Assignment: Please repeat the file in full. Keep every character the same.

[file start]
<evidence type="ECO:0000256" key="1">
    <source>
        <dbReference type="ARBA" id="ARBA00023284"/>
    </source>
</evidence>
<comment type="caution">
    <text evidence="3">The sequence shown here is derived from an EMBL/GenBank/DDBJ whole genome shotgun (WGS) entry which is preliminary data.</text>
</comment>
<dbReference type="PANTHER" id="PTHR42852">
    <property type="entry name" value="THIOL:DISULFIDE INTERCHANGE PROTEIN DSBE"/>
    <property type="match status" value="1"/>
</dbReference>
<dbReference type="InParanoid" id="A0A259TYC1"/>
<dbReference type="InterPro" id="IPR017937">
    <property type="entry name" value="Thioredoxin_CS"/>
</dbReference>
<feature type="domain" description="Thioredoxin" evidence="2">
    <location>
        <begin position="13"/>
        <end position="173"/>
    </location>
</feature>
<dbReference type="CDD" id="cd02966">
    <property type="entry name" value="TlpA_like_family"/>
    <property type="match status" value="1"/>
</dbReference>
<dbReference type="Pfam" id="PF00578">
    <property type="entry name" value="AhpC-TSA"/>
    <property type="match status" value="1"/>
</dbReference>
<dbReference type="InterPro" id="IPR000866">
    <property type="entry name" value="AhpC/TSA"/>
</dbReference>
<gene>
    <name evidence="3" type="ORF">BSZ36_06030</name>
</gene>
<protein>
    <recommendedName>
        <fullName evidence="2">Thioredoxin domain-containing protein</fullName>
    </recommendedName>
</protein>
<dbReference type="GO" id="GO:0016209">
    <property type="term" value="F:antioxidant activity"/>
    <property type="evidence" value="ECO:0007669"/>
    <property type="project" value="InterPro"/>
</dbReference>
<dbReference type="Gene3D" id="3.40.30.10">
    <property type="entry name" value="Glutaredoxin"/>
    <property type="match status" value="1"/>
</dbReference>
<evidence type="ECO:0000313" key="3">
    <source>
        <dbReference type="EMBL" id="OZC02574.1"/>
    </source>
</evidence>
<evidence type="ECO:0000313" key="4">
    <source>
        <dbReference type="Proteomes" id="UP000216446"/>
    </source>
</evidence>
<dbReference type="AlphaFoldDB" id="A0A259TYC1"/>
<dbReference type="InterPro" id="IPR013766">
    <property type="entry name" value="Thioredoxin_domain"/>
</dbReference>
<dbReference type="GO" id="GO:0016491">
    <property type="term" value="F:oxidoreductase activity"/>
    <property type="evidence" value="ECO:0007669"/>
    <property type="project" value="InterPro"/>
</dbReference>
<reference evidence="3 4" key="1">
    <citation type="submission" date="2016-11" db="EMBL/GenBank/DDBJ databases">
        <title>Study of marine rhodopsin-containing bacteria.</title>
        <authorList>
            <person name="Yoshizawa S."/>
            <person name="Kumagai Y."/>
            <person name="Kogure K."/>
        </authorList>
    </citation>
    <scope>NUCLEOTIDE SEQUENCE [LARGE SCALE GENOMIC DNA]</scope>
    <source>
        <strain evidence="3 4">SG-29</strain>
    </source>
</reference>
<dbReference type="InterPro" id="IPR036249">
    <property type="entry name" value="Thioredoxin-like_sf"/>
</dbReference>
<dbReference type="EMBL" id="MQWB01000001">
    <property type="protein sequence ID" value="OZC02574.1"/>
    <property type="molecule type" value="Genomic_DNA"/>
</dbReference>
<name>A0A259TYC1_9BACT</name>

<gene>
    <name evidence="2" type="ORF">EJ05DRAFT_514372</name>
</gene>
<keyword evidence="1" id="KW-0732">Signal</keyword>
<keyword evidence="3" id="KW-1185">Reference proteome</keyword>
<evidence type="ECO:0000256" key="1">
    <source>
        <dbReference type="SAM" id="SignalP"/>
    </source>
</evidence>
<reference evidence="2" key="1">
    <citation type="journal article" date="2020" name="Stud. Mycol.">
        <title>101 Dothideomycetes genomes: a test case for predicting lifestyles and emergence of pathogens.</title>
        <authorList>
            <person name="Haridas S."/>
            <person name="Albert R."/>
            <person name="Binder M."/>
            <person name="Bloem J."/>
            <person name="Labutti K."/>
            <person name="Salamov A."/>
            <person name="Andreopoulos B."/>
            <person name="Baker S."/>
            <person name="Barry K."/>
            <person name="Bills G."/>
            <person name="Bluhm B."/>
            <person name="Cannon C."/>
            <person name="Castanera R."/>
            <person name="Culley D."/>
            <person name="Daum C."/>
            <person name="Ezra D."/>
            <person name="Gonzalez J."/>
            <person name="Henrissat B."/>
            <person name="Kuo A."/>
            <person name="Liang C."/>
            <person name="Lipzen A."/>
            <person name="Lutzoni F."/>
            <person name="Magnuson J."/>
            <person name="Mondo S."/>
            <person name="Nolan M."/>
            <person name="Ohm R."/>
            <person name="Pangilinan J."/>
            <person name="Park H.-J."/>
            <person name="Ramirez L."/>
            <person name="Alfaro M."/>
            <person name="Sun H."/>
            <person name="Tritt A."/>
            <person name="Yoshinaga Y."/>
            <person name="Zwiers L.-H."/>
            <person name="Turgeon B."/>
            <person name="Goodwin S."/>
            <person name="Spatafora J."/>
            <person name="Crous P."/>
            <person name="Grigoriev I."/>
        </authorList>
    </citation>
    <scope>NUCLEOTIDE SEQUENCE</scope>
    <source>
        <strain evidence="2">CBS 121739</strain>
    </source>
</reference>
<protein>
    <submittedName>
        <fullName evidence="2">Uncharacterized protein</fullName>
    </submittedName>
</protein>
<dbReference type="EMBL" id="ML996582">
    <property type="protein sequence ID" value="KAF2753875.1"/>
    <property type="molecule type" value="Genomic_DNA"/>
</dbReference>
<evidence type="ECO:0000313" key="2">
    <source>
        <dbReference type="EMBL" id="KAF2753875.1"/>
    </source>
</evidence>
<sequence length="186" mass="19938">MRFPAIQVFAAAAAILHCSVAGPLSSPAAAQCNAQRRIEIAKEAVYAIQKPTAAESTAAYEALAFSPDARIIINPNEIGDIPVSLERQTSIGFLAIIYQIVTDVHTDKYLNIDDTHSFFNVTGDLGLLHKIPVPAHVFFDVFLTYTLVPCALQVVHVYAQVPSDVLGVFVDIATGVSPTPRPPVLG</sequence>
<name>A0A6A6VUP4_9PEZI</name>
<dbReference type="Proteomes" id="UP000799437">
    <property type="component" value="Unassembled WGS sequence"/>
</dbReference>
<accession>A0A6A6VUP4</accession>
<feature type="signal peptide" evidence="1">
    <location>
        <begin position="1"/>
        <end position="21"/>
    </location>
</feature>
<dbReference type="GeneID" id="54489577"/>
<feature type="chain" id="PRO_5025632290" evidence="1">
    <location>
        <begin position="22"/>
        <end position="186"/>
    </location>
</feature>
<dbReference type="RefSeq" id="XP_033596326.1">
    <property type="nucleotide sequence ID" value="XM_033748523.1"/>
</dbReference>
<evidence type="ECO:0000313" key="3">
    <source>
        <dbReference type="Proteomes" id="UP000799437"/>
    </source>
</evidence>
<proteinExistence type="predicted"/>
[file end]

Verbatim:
<evidence type="ECO:0000256" key="1">
    <source>
        <dbReference type="ARBA" id="ARBA00023284"/>
    </source>
</evidence>
<comment type="caution">
    <text evidence="3">The sequence shown here is derived from an EMBL/GenBank/DDBJ whole genome shotgun (WGS) entry which is preliminary data.</text>
</comment>
<dbReference type="PANTHER" id="PTHR42852">
    <property type="entry name" value="THIOL:DISULFIDE INTERCHANGE PROTEIN DSBE"/>
    <property type="match status" value="1"/>
</dbReference>
<dbReference type="InParanoid" id="A0A259TYC1"/>
<dbReference type="InterPro" id="IPR017937">
    <property type="entry name" value="Thioredoxin_CS"/>
</dbReference>
<feature type="domain" description="Thioredoxin" evidence="2">
    <location>
        <begin position="13"/>
        <end position="173"/>
    </location>
</feature>
<dbReference type="CDD" id="cd02966">
    <property type="entry name" value="TlpA_like_family"/>
    <property type="match status" value="1"/>
</dbReference>
<dbReference type="Pfam" id="PF00578">
    <property type="entry name" value="AhpC-TSA"/>
    <property type="match status" value="1"/>
</dbReference>
<dbReference type="InterPro" id="IPR000866">
    <property type="entry name" value="AhpC/TSA"/>
</dbReference>
<gene>
    <name evidence="3" type="ORF">BSZ36_06030</name>
</gene>
<protein>
    <recommendedName>
        <fullName evidence="2">Thioredoxin domain-containing protein</fullName>
    </recommendedName>
</protein>
<dbReference type="GO" id="GO:0016209">
    <property type="term" value="F:antioxidant activity"/>
    <property type="evidence" value="ECO:0007669"/>
    <property type="project" value="InterPro"/>
</dbReference>
<dbReference type="Gene3D" id="3.40.30.10">
    <property type="entry name" value="Glutaredoxin"/>
    <property type="match status" value="1"/>
</dbReference>
<evidence type="ECO:0000313" key="3">
    <source>
        <dbReference type="EMBL" id="OZC02574.1"/>
    </source>
</evidence>
<evidence type="ECO:0000313" key="4">
    <source>
        <dbReference type="Proteomes" id="UP000216446"/>
    </source>
</evidence>
<dbReference type="AlphaFoldDB" id="A0A259TYC1"/>
<dbReference type="InterPro" id="IPR013766">
    <property type="entry name" value="Thioredoxin_domain"/>
</dbReference>
<dbReference type="GO" id="GO:0016491">
    <property type="term" value="F:oxidoreductase activity"/>
    <property type="evidence" value="ECO:0007669"/>
    <property type="project" value="InterPro"/>
</dbReference>
<reference evidence="3 4" key="1">
    <citation type="submission" date="2016-11" db="EMBL/GenBank/DDBJ databases">
        <title>Study of marine rhodopsin-containing bacteria.</title>
        <authorList>
            <person name="Yoshizawa S."/>
            <person name="Kumagai Y."/>
            <person name="Kogure K."/>
        </authorList>
    </citation>
    <scope>NUCLEOTIDE SEQUENCE [LARGE SCALE GENOMIC DNA]</scope>
    <source>
        <strain evidence="3 4">SG-29</strain>
    </source>
</reference>
<dbReference type="InterPro" id="IPR036249">
    <property type="entry name" value="Thioredoxin-like_sf"/>
</dbReference>
<dbReference type="EMBL" id="MQWB01000001">
    <property type="protein sequence ID" value="OZC02574.1"/>
    <property type="molecule type" value="Genomic_DNA"/>
</dbReference>
<name>A0A259TYC1_9BACT</name>

<gene>
    <name evidence="2" type="ORF">EJ05DRAFT_514372</name>
</gene>
<keyword evidence="1" id="KW-0732">Signal</keyword>
<keyword evidence="3" id="KW-1185">Reference proteome</keyword>
<evidence type="ECO:0000256" key="1">
    <source>
        <dbReference type="SAM" id="SignalP"/>
    </source>
</evidence>
<reference evidence="2" key="1">
    <citation type="journal article" date="2020" name="Stud. Mycol.">
        <title>101 Dothideomycetes genomes: a test case for predicting lifestyles and emergence of pathogens.</title>
        <authorList>
            <person name="Haridas S."/>
            <person name="Albert R."/>
            <person name="Binder M."/>
            <person name="Bloem J."/>
            <person name="Labutti K."/>
            <person name="Salamov A."/>
            <person name="Andreopoulos B."/>
            <person name="Baker S."/>
            <person name="Barry K."/>
            <person name="Bills G."/>
            <person name="Bluhm B."/>
            <person name="Cannon C."/>
            <person name="Castanera R."/>
            <person name="Culley D."/>
            <person name="Daum C."/>
            <person name="Ezra D."/>
            <person name="Gonzalez J."/>
            <person name="Henrissat B."/>
            <person name="Kuo A."/>
            <person name="Liang C."/>
            <person name="Lipzen A."/>
            <person name="Lutzoni F."/>
            <person name="Magnuson J."/>
            <person name="Mondo S."/>
            <person name="Nolan M."/>
            <person name="Ohm R."/>
            <person name="Pangilinan J."/>
            <person name="Park H.-J."/>
            <person name="Ramirez L."/>
            <person name="Alfaro M."/>
            <person name="Sun H."/>
            <person name="Tritt A."/>
            <person name="Yoshinaga Y."/>
            <person name="Zwiers L.-H."/>
            <person name="Turgeon B."/>
            <person name="Goodwin S."/>
            <person name="Spatafora J."/>
            <person name="Crous P."/>
            <person name="Grigoriev I."/>
        </authorList>
    </citation>
    <scope>NUCLEOTIDE SEQUENCE</scope>
    <source>
        <strain evidence="2">CBS 121739</strain>
    </source>
</reference>
<protein>
    <submittedName>
        <fullName evidence="2">Uncharacterized protein</fullName>
    </submittedName>
</protein>
<dbReference type="EMBL" id="ML996582">
    <property type="protein sequence ID" value="KAF2753875.1"/>
    <property type="molecule type" value="Genomic_DNA"/>
</dbReference>
<evidence type="ECO:0000313" key="2">
    <source>
        <dbReference type="EMBL" id="KAF2753875.1"/>
    </source>
</evidence>
<sequence length="186" mass="19938">MRFPAIQVFAAAAAILHCSVAGPLSSPAAAQCNAQRRIEIAKEAVYAIQKPTAAESTAAYEALAFSPDARIIINPNEIGDIPVSLERQTSIGFLAIIYQIVTDVHTDKYLNIDDTHSFFNVTGDLGLLHKIPVPAHVFFDVFLTYTLVPCALQVVHVYAQVPSDVLGVFVDIATGVSPTPRPPVLG</sequence>
<name>A0A6A6VUP4_9PEZI</name>
<dbReference type="Proteomes" id="UP000799437">
    <property type="component" value="Unassembled WGS sequence"/>
</dbReference>
<accession>A0A6A6VUP4</accession>
<feature type="signal peptide" evidence="1">
    <location>
        <begin position="1"/>
        <end position="21"/>
    </location>
</feature>
<dbReference type="GeneID" id="54489577"/>
<feature type="chain" id="PRO_5025632290" evidence="1">
    <location>
        <begin position="22"/>
        <end position="186"/>
    </location>
</feature>
<dbReference type="RefSeq" id="XP_033596326.1">
    <property type="nucleotide sequence ID" value="XM_033748523.1"/>
</dbReference>
<evidence type="ECO:0000313" key="3">
    <source>
        <dbReference type="Proteomes" id="UP000799437"/>
    </source>
</evidence>
<proteinExistence type="predicted"/>